Changing the Standards of Success within the University: Why I Took a Semester Off

When I say college is hard, I don’t just mean that exams are brutal and your motivation dies out at times. Hard defines the cumulative academic, social, and mental scope of the experience.

You are challenged every day to rise out of bed and pull yourself together enough to—at the very least—attend class and listen actively. You are challenged to find time to eat a few bites of what are usually empty calories and maneuver your schedule around enough to find time to exercise. You are challenged to dedicate enough motivation to complete work and show your face in a group of people who, over the Internet, look like your friends but really just feel like strangers.


Where in this schedule do you find time to be introspective? When do you get the opportunity to redefine your goals and locate leisure time? Why does it seem so easy for everyone else to succeed when every day has a deadline, and your well-being doesn’t seem to fit into the list of priorities in your planner?


By no means am I suggesting that college is a black hole of despair or that this academic privilege is unworthy of value. In fact, I think it’s the opposite, but in order to gain the most enriching experience of college, there needs to be a pause in the tireless schedule. There needs to be reflection.


This is precisely the reason why I took a semester off during the fall of my sophomore year.


I was practically thrown into a sea of a bustling 50,000 students, each focused on their vision of success and prosperity. I knew that I wanted to be a journalist; I knew I wanted to showcase—with my own creative twist—how colorful the world is amid the negativity that pollutes the media. But I didn’t know how hard it would be to get there or how many people had the same dream.


I realized a large portion of my college experience meant popping my head into multiple populations, seeking enlightenment and excitement. But the pressure of expanding my comfortable, home-grown homogeneity was scary. College is the time to materialize your brand and make a name for yourself. What if that version of myself failed in the eyes of others?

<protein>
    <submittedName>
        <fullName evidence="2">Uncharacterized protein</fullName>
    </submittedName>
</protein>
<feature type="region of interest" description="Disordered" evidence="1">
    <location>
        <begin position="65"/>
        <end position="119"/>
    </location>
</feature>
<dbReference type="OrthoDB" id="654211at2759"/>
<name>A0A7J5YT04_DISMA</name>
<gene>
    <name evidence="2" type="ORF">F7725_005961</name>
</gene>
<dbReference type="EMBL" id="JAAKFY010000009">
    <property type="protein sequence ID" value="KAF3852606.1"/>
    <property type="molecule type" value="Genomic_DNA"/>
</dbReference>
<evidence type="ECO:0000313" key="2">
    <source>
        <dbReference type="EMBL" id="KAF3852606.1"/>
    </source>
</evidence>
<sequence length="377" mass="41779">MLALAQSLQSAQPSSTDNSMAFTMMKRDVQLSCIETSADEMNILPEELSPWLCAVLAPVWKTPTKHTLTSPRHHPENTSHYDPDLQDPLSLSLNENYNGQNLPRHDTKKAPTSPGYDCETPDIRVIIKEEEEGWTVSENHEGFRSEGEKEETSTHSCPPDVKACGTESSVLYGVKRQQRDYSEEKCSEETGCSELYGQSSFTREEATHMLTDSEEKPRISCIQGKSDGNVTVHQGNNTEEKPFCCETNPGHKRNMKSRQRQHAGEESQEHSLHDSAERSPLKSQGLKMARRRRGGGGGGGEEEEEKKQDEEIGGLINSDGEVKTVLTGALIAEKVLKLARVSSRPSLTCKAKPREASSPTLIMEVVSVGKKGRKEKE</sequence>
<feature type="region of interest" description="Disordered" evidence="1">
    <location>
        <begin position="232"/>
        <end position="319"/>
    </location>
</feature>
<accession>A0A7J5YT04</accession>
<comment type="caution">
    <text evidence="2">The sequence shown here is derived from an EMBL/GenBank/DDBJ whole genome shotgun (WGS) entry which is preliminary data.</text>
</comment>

My obsession with failure and rejection is what glued me to my room and to my pessimism. I wasn’t confident in my ability to take risks. I couldn’t decide what was higher on my list of priorities: social acceptability or the meaning of self.

I decided to come home and breathe for a semester. I needed to locate the things that genuinely made me happy. I needed to feel supported; I needed somebody to ask me how I was doing.


So, I made enough time to ask that of myself. To stay on track academically, I enrolled in a local university to fulfill half of my normal credit load. I had no desire to join a gym and engage in another routine to get my endorphins pumping, so I started kickboxing classes where each session was different and I could channel my inner stress and anxiety to a punching bag. I soon began to see healthy changes in my fitness level and attitude. Also, by discarding the idea of an allotted time to eat, I unearthed my love for trying new foods and writing about my experiences with them.


I found time to mix, match and organize my clothes and start new projects. I developed a fashion style that I felt comfortable and confident in and changed my makeup routine to something more sophisticated and natural. I repainted my room from baby pink to a mature grey, built a desk from a few planks of wood and nails and found time to reach out to those that I lost contact with.       


Changing my environment meant reconstructing a safe space - my haven for when the world became too much for me.


When it was time to return back to UW, I was nervous to reenter a place that made me once feel excluded and barren. I learned what it really means to be confident in myself. It’s the cliche answer, but it comes with a few implications.

First, I lost people on the way. All of my friendships were not malleable to change. I came to terms with the idea that some types of energy or conversation did not coalesce with my path to happiness. Some people were not able to cope with the idea that I was not the same person I used to be, and only the real supporters were accommodating. This process helped me identify where the authentic connections are.


Second, the version of my new self definitely shocked others, but I didn’t let it throw me off my path. In order to officially welcome my changed self, I cropped my shirts, changed my hair color and spent money on experiences that others considered wasteful. Taking control meant doing things my way—within reason—and not conforming to other value systems.


Third, this process doesn’t have an end date. Confidence and acceptable standards differentiate with each new environment. I usually have to redefine it with every place I go. But, understanding what I need and what I expect helps me lay the groundwork simply every time.    


I write this article with no hope of persuasion. I’m aware that leaving college for one semester doesn’t solve all problems and may not be appropriate for everyone. This piece takes more of an informative stance -  that there are options for those who don’t feel like they are getting the most out of their college experience.


The benefits of college are limitless. Whether we are able to benefit from this institution is dependent upon how willing we are to take the measures in order to find and accept our place in it.